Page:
The Quick Segment on 'The View' That Helped Me Explain My Depression

The other day I flipping through channels and ended up on the daytime show, “The View.” The co-hosts were talking about depression, and as woman who lives with depression, I was curious to hear what these ladies had to say. I was pleasantly surprised to find their conversation to be both interesting and honest. One of the co-hosts
even admitted to her own battle with depression. But the moment of the conversation that resonated with me was when Whoopi Goldberg explained depression as a “mind storm.”

As one who has desperately tried to explain to loved ones what depression is like for me, I think “mind storm” is a such an effective way for me to express the chaos and complexity of my depression. After all, most people have a pretty good grasp on what a storm is like. They understand that no two storms are ever the same. They understand storms can be unpredictable and that even the best meteorologists can’t tame them. They know storms can be loud and dark and destructive. And they don’t have to
understand all the science of prediction or weather patterns to know storms are real. They know these things because they have seen and felt the impact of many storms in their lifetime.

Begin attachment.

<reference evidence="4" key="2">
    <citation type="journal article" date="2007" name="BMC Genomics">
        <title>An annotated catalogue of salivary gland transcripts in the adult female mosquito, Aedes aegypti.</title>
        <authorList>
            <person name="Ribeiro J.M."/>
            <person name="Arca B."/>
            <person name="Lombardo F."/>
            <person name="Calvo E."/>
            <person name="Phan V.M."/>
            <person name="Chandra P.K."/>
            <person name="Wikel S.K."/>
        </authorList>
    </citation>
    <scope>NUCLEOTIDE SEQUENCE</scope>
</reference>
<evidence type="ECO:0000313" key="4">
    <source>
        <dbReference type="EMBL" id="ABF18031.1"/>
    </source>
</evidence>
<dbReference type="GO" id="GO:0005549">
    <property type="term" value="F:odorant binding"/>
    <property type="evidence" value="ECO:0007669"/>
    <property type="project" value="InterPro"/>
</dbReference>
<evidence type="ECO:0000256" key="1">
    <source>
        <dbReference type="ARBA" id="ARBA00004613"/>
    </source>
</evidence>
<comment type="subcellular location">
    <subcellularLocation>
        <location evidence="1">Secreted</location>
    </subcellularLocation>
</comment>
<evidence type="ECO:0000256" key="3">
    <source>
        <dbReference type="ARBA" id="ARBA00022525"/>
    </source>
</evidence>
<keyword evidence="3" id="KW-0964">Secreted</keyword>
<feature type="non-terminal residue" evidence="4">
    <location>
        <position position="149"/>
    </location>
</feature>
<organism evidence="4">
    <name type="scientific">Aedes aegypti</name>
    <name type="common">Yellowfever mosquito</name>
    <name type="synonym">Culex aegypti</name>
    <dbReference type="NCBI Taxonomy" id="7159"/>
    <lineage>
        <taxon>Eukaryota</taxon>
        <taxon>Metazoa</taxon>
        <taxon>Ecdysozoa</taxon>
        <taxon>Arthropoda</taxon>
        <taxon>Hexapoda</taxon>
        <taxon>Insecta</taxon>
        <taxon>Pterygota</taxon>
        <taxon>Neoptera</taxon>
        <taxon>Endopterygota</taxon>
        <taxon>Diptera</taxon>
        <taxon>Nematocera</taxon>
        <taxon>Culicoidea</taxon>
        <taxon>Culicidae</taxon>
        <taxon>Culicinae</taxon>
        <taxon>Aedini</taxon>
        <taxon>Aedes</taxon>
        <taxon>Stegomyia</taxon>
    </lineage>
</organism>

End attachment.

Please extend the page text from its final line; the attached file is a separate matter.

But depression is different. Not everyone lives under the shadow of a depressive disorder. So it makes complete sense why people often have a one-dimensional perspective on depression. For example, they may understand depression to be sadness. And yes, depression can present itself as such. But depression, like a storm, is multi-dimensional. Depression is also emptiness. Depression is drowning. Depression is tormenting. And the list goes on and on.

But I have a confession. While I sometimes get frustrated when trying to describe my depression to my loved ones, I am even more frustrated that I haven’t been able to explain this disease to myself. I know depression is one of the hardest challenges I have ever faced. I can spew clinical definitions, list every depression symptom imaginable, and break down types of medications that exist on the market. But if I’m being honest, I don’t get it. I don’t get why I have depression. I can’t tell you why my mind rebels against me and tries to convince me that self-destruction is the answer. But thinking of this disease as a storm provides me some relief and clarity. I can’t explain the intricacies of a thunderstorm and likewise, I can’t explain the intricacies of my depression. Yet I know without a doubt they are both powerful and real.

That quick segment on “The View” was an “aha” moment for me. It is my sincerest prayer that all of you will experience similar moments in the coming days that give you both clarity and hope. Best wishes as you brave your own inner storms. You are stronger than you know.

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